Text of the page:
The "thingbots," as Sunnyvale, California-based Proofpoint dubbed them in a press release issued Thursday, were compromised by exploiting default administration passwords that hadn't been changed and other misconfigurations. A Proofpoint official told Ars the attackers were also able to commandeer devices running older versions of the Linux operating system by exploiting critical software bugs. The 100,000 hacked consumer gadgets were then corralled into a botnet that also included infected PCs, and they were then used in a global campaign involving more than 750,000 spam and phishing messages. The report continued:

The attack that Proofpoint observed and profiled occurred between December 23, 2013 and January 6, 2014 and featured waves of malicious email, typically sent in bursts of 100,000, three times per day, targeting Enterprises and individuals worldwide. More than 25 percent of the volume was sent by things that were not conventional laptops, desktop computers or mobile devices; instead, the emails were sent by everyday consumer gadgets such as compromised home-networking routers, connected multi-media centers, televisions and at least one refrigerator. No more than 10 emails were initiated from any single IP address, making the attack difficult to block based on location – and in many cases, the devices had not been subject to a sophisticated compromise; instead, misconfiguration and the use of default passwords left the devices completely exposed on public networks, available for takeover and use.

The Proofpoint report quickly went viral, with many mainstream news outlets breathlessly reporting the findings. The interest is understandable. The finding of a sophisticated spam network running on 100,000 compromised smart devices is extraordinary, if not unprecedented. And while the engineering effort required to pull off such a feat would be considerable, the botnet Proofpoint describes is possible. After all, many Internet-connected devices run on Linux versions that accept outside connections over telnet, SSH, and Web interfaces.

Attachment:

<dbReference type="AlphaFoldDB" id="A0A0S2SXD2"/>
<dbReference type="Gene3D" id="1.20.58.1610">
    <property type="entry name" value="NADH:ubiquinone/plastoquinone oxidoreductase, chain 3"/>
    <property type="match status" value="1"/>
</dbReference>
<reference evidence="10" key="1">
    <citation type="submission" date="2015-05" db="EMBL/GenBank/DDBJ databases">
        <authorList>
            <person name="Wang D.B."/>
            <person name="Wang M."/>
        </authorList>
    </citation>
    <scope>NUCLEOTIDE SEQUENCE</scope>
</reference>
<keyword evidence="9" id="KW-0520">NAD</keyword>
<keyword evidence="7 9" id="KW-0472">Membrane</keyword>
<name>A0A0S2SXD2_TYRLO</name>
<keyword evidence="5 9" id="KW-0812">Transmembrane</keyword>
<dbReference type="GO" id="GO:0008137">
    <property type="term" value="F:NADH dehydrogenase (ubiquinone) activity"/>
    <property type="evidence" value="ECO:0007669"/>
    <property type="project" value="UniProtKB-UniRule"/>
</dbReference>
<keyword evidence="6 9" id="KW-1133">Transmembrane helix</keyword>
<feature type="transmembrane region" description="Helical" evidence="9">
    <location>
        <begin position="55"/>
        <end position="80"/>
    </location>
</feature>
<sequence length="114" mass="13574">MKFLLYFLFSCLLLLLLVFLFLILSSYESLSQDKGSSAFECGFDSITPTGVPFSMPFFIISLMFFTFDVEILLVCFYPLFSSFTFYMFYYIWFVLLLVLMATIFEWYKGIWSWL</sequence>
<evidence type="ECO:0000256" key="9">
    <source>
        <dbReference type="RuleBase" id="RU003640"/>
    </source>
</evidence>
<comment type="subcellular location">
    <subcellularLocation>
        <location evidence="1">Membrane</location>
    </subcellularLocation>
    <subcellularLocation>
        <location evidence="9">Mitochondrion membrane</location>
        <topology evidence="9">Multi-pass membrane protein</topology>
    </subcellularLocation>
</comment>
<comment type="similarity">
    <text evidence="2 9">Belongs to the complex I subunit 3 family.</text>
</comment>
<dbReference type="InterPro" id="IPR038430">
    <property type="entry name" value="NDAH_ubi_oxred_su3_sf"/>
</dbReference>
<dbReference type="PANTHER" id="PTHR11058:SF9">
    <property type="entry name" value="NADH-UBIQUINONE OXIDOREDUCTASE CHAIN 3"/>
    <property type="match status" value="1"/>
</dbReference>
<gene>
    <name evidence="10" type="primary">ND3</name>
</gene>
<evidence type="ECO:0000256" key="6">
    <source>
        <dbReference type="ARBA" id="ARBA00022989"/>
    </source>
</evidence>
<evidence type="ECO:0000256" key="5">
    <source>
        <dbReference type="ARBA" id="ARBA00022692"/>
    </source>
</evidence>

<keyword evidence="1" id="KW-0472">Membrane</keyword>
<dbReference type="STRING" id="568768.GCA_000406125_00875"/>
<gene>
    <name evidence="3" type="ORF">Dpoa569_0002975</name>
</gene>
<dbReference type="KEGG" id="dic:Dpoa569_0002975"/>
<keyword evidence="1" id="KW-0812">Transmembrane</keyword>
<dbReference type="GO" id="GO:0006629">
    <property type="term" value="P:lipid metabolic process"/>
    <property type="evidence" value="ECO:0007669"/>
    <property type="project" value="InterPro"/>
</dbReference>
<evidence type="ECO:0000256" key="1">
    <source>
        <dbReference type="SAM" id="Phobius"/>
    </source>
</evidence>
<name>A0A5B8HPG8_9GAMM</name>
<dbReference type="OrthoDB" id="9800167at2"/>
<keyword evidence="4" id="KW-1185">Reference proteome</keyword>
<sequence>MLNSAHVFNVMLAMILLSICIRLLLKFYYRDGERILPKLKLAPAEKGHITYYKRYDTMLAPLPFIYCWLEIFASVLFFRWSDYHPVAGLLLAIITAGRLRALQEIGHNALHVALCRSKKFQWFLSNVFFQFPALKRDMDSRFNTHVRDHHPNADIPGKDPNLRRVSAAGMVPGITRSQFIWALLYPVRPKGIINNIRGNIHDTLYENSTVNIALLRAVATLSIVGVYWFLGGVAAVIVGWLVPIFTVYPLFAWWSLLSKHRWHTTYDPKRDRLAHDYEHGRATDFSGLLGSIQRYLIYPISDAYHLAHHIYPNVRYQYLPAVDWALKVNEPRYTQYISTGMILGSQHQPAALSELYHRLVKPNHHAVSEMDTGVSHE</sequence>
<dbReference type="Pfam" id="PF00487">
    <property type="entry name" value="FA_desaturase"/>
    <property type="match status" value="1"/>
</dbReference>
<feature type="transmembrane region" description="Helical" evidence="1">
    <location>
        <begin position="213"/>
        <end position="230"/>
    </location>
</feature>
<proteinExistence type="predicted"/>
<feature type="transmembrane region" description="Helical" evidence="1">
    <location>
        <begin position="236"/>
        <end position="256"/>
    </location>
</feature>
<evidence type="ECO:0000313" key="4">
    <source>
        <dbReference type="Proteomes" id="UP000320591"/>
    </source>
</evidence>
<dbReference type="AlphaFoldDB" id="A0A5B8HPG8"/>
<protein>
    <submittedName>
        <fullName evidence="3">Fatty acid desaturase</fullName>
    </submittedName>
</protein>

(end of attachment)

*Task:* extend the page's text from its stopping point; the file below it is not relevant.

Read 10 remaining paragraphs | Comments

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Concern about secret U.S. surveillance programs is fueling the development of another homegrown operating system in China, one that promises to offer a more secure alternative to rival OSes such as Android and Windows.
[security bulletin] HPSBUX02961 SSRT101420 rev.1 - HP-UX Running BIND, Remote Denial of Service (DoS)

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January 16, 2014

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The computer network at Neiman Marcus was penetrated by hackers as far
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16 Jan 2014

The CEO of the Cyber Security Challenge, Stephanie Daman, has hit back at
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Ars Technica
Jan 16 2014

The federal government's HealthCare.gov website continues to be riddled
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On 9 JAN, Bojan discussed reports of massive RFI scans. One of the repetitive artifacts consistent with almost all the reports we've received lately is that the attackers are attempting to include http://www.google.com/humans.txt. I investigated a hunch, and it turns out this incredibly annoying script kiddie behavior is seemingly, rather than bots, thanks to the unfortunate misuse of the beta release of Vega, the free and open source web application scanner from Subgraph.